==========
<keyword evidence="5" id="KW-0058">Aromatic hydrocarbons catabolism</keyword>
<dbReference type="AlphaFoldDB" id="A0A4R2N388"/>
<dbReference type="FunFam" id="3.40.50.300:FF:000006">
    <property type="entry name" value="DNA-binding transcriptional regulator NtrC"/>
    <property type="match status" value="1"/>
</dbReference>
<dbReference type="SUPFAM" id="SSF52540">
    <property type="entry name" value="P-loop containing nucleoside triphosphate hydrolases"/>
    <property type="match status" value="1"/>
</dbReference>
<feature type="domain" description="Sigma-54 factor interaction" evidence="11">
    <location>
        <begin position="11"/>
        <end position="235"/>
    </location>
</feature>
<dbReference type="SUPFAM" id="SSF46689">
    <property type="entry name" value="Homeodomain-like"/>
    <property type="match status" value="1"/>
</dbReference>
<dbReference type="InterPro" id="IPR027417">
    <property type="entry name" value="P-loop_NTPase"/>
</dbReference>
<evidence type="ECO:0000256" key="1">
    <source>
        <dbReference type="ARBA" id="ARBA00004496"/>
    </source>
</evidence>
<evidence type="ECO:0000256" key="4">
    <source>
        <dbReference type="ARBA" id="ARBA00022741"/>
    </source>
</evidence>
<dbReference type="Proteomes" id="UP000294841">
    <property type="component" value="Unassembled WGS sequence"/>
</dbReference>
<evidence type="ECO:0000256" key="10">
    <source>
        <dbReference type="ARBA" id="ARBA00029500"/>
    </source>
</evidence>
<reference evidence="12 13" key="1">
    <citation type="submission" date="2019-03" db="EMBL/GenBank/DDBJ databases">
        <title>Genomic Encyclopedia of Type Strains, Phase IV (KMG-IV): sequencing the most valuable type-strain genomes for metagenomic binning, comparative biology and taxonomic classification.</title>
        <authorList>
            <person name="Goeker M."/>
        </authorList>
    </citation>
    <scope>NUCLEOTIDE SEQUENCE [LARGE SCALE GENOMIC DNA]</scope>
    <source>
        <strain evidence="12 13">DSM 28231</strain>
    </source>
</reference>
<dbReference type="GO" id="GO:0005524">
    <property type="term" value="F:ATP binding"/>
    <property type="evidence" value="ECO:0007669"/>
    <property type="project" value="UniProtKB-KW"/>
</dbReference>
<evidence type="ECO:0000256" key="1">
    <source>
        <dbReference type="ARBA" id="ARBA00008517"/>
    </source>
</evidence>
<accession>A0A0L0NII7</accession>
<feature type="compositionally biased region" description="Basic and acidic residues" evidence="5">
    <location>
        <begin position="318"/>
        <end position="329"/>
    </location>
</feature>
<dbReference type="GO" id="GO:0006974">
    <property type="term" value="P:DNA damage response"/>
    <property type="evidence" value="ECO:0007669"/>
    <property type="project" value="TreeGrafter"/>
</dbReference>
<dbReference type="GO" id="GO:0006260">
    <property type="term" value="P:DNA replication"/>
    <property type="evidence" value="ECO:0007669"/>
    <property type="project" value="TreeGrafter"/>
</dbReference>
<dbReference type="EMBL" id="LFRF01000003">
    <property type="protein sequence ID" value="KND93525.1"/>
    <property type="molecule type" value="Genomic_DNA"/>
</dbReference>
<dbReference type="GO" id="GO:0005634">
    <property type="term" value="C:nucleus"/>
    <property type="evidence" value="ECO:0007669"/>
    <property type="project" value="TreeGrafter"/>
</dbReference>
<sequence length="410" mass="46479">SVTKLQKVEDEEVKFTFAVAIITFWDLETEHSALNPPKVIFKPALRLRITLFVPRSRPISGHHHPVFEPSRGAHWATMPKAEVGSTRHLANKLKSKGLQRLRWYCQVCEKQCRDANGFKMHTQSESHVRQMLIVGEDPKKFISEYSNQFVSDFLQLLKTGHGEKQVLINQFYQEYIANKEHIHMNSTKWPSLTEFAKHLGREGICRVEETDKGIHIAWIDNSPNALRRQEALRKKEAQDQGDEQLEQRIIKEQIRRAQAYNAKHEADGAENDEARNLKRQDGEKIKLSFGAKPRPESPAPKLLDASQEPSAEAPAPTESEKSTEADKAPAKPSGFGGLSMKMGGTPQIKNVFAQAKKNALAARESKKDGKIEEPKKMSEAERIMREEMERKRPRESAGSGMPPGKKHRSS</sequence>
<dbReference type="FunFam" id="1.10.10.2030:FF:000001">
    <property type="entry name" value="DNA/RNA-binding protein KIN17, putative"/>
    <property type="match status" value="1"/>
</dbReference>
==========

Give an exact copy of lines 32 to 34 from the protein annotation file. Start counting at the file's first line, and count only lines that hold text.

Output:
    </source>
</evidence>
<dbReference type="Proteomes" id="UP000294841">